Jerry goes Stateside

Ladies and gentlemen, for your utter delight, your unalloyed pleasure, your unadulterated enjoyment, the Carnegie Hall is privileged to bring you, all the way from London, none other than that truly great, astonishing, breathtaking piece of stupdendous, awesome, stunning entertainment Jerreee Springer: Theee Operaaaahh! Woo-hoo!

Well, it hasn’t come from London as such, but that’s where the show that helped to spawn this blog nearly three years ago premiered (after a run at the Edinburgh Festival Fringe), and, when it was due to be shown by the Beeb in January 2005, the usual suspects got all hot under the collar (dog or otherwise) about it.

And, as the New York Times has it, when there was talk of a Broadway transfer in 2004, it “stirred up more trouble than a roomful of transsexual Klansmen (and the women who love them)”.

But now it’s to be put on at the Carnegie Hall in January 2008. It’s due to play on the 29th and 30th. Jason Moore will direct, with musical direction by Stephen Oremus. (It won’t be the show’s first outing Stateside: it played an extended run in Chicago with hardly a squeak of protest this summer.)

“We always loved the project and we realized that no one was holding the rights and pursuing it actively,” David J Foster, one of the producers of the Carnegie concert, tells the NYT. “The show is kind of ideal for this treatment.”

Would have been more fun if they’d decided to put it on right in the middle of the Bible Belt, but there should nonetheless be a few fireworks from the frothier elements of religion in the good ol’ US of A. Here in the UK, there were some 60,000 complaints (a much-orchestrated campaign, many believe) from people who for some reason thought it blasphemous.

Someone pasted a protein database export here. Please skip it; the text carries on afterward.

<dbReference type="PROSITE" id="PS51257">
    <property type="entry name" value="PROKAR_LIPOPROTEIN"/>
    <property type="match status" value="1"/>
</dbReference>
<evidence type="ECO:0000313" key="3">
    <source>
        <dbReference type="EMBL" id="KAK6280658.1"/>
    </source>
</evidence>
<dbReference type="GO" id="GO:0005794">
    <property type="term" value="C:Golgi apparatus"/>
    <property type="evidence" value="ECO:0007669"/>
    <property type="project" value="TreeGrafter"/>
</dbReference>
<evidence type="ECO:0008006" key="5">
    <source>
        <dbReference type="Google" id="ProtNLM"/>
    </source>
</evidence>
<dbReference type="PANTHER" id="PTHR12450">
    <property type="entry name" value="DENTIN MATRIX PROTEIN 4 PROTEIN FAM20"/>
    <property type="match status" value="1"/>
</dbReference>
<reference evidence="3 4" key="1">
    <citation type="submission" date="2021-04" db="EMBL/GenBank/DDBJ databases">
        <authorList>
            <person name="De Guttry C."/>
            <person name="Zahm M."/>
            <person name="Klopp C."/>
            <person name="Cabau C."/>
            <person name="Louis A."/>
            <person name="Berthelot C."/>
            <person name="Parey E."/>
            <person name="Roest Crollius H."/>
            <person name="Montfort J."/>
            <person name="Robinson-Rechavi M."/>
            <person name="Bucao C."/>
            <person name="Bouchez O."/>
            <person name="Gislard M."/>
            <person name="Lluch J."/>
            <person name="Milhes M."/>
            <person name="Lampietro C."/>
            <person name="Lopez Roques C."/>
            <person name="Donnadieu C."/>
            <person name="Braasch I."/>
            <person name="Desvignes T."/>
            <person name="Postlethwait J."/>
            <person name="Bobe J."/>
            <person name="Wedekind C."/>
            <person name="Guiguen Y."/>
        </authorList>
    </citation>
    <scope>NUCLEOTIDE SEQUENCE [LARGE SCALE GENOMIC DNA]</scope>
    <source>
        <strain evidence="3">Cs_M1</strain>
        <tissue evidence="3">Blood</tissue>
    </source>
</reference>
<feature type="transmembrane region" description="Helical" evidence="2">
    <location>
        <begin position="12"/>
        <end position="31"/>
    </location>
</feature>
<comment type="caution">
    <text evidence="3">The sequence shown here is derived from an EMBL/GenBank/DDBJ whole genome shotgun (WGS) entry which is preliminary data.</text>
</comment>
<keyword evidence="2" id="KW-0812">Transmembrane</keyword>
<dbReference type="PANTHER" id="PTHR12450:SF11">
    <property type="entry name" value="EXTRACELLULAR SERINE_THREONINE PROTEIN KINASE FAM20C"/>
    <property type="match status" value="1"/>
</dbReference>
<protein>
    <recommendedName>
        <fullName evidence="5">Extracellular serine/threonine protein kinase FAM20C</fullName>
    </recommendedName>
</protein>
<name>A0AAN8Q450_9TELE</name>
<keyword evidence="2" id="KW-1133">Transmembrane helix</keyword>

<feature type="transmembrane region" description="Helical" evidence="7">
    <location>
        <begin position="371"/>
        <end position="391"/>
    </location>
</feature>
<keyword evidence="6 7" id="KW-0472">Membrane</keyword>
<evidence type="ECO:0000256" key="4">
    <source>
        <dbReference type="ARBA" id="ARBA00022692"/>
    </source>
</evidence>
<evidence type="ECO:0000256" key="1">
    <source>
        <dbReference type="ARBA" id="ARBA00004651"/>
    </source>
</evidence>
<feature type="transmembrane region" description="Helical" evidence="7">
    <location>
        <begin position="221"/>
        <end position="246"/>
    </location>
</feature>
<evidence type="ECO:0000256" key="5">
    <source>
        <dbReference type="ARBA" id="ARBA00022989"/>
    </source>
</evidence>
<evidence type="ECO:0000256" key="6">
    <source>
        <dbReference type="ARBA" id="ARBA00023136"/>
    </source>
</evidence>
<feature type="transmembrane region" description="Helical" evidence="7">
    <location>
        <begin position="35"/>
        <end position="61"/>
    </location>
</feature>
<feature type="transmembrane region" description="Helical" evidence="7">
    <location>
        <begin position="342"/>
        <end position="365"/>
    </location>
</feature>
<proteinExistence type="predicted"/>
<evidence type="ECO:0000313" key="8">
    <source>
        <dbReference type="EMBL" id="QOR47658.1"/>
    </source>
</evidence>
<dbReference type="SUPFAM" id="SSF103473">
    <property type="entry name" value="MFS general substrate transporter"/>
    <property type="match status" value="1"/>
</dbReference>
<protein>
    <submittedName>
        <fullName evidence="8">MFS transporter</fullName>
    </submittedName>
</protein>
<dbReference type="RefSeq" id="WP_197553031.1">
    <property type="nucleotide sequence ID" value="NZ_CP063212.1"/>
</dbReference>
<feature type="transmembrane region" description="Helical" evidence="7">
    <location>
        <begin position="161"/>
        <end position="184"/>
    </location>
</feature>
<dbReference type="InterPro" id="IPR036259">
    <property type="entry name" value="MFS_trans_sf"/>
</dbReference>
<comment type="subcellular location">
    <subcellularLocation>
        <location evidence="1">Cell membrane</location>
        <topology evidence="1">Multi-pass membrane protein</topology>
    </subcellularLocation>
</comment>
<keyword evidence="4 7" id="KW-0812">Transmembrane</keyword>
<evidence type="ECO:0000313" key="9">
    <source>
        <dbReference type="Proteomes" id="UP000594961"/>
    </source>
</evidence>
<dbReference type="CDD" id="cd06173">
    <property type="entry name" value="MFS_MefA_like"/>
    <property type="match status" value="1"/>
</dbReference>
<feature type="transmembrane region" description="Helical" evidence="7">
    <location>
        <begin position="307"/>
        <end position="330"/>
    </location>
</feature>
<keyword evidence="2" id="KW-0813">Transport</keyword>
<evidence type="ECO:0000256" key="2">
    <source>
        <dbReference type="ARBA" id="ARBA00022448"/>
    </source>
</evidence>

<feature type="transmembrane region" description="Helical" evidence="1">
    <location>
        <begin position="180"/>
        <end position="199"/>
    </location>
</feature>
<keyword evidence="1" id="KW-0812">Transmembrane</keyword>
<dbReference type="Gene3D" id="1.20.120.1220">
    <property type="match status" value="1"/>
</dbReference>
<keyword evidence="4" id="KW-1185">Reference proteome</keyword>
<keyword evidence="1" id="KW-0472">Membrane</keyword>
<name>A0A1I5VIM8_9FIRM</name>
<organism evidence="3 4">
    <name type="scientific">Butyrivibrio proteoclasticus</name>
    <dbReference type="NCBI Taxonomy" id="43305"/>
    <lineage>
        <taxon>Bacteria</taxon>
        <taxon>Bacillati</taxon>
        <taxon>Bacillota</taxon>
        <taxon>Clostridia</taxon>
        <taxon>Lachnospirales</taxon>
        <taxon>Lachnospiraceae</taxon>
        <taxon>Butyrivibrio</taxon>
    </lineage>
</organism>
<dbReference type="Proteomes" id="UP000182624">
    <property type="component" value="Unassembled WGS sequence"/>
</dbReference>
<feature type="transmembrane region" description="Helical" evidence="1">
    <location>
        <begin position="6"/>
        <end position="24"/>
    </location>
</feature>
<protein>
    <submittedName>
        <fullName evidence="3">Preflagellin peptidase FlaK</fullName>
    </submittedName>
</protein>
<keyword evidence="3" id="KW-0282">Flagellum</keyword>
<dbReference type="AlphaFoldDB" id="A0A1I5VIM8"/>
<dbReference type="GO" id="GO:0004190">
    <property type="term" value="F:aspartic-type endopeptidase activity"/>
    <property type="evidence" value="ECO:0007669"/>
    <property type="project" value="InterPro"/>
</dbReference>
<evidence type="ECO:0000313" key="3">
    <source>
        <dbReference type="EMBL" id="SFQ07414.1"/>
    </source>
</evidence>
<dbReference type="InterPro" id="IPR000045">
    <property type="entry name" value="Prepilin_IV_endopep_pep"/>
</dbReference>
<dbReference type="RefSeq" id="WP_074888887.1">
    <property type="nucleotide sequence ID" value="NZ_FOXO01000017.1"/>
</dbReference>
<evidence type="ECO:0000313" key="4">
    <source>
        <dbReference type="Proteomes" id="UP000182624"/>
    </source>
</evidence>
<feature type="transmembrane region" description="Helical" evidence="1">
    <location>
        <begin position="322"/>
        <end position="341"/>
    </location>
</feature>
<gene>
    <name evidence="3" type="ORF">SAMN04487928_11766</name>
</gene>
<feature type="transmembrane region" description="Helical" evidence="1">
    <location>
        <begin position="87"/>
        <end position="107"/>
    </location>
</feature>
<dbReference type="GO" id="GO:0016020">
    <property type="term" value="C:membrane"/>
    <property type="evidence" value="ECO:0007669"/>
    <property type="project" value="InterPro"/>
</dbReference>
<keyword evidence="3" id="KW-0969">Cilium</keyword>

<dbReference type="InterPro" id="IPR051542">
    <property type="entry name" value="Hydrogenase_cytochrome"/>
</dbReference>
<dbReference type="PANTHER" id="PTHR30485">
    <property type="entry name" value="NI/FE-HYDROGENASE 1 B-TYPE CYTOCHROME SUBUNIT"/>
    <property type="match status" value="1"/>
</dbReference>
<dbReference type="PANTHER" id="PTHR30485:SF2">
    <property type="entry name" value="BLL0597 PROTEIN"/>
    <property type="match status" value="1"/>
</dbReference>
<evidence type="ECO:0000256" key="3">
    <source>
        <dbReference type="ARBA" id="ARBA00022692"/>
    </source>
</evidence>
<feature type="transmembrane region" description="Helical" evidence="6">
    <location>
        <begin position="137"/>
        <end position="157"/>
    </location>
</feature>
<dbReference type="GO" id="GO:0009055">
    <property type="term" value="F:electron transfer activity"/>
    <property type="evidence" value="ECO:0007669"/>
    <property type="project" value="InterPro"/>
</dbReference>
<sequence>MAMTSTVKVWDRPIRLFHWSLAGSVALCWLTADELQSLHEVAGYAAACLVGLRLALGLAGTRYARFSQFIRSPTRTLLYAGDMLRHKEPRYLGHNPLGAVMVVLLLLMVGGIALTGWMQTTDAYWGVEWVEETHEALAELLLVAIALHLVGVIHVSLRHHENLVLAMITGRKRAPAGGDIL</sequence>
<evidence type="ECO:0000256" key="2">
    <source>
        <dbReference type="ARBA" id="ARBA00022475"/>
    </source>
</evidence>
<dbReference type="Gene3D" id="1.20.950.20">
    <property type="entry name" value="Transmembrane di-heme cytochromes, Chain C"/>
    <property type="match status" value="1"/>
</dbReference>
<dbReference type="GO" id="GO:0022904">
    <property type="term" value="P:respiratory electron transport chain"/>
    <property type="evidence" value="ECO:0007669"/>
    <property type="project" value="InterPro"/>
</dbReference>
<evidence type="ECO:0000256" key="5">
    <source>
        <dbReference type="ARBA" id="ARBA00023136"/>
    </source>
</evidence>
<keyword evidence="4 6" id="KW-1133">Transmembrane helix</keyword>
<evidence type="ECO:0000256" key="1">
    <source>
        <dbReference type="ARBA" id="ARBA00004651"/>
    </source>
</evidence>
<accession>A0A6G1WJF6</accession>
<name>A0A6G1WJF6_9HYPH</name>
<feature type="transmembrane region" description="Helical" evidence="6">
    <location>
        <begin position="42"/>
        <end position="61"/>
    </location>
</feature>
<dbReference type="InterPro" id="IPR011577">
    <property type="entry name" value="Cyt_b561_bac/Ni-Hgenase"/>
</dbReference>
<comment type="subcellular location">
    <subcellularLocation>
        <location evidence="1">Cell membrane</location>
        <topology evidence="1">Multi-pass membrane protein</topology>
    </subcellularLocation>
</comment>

For what it’s worth, this contributor watched the TV broadcast (and probably wouldn’t have noticed it was on had the Christians not complained) and thought it used religion effectively to make the very points it did make – points that most Christians would probably agree with. But there’s no accounting for the naïveté of the devout, or the burning desire to cry “blasphemy” every time religious imagery is used in art.

So let’s hear it for Jerry and Carnegie. Yay, yay! Whoo!

One Response to “Jerry goes Stateside”

  1. Tim Ireland says:

    Ha! The U.S. has many more fundamentalists than we do. I predict* coordinated outrage and disinformation on a massive scale.

    (*Fish. Barrel.)